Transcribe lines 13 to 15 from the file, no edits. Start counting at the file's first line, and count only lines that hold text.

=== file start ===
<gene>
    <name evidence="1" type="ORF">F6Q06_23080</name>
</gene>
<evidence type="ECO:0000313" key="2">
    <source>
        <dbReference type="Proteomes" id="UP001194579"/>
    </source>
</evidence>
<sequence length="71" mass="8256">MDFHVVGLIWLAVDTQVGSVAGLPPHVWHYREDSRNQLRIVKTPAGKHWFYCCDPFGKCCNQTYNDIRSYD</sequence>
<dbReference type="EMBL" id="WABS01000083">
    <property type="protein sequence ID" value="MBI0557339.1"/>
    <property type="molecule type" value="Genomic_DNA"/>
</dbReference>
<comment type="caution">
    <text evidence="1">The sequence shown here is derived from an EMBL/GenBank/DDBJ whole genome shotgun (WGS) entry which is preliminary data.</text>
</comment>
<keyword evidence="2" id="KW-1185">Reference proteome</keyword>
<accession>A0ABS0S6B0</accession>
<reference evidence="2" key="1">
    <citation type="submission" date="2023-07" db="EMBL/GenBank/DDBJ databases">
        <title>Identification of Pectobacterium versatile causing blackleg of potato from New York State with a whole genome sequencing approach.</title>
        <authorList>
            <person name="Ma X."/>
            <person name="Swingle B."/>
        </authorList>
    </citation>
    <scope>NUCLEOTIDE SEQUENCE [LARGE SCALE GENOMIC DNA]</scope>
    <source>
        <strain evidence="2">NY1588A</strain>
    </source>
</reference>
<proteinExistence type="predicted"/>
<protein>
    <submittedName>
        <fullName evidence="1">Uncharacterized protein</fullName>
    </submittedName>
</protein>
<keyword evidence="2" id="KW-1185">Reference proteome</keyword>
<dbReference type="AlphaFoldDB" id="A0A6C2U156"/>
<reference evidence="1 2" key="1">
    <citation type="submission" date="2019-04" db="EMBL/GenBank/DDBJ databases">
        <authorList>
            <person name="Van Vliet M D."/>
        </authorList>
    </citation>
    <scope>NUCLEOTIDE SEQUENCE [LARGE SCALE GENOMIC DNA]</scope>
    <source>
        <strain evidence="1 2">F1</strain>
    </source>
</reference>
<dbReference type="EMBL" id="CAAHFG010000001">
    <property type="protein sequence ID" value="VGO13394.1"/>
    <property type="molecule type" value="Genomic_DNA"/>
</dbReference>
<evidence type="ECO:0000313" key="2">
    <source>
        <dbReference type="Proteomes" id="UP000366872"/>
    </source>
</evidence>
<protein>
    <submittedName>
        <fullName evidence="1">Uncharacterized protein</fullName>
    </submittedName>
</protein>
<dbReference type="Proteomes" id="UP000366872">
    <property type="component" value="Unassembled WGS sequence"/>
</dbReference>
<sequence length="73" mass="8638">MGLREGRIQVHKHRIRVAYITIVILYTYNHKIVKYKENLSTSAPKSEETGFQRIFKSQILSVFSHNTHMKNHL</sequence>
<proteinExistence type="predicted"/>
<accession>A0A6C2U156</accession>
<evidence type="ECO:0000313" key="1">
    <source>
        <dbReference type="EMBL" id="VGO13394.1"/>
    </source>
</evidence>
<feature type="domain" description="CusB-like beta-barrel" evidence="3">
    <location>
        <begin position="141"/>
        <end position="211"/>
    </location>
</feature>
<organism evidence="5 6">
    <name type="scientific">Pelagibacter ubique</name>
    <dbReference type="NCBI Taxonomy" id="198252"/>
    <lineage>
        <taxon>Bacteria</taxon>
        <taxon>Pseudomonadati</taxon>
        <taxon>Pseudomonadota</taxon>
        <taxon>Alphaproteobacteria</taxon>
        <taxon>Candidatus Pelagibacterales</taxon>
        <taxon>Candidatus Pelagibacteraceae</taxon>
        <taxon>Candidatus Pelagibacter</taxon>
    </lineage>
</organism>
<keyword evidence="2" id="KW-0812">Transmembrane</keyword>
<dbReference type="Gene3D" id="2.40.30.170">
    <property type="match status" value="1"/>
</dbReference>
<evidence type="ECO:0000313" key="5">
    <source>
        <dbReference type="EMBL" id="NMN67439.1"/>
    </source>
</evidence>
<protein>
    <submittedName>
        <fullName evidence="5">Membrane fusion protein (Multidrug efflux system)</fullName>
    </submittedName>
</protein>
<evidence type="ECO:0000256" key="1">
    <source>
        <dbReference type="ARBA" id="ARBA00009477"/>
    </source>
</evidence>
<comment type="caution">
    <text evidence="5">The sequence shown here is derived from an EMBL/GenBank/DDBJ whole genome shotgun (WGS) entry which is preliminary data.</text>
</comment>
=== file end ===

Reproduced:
</dbReference>
<comment type="caution">
    <text evidence="1">The sequence shown here is derived from an EMBL/GenBank/DDBJ whole genome shotgun (WGS) entry which is preliminary data.</text>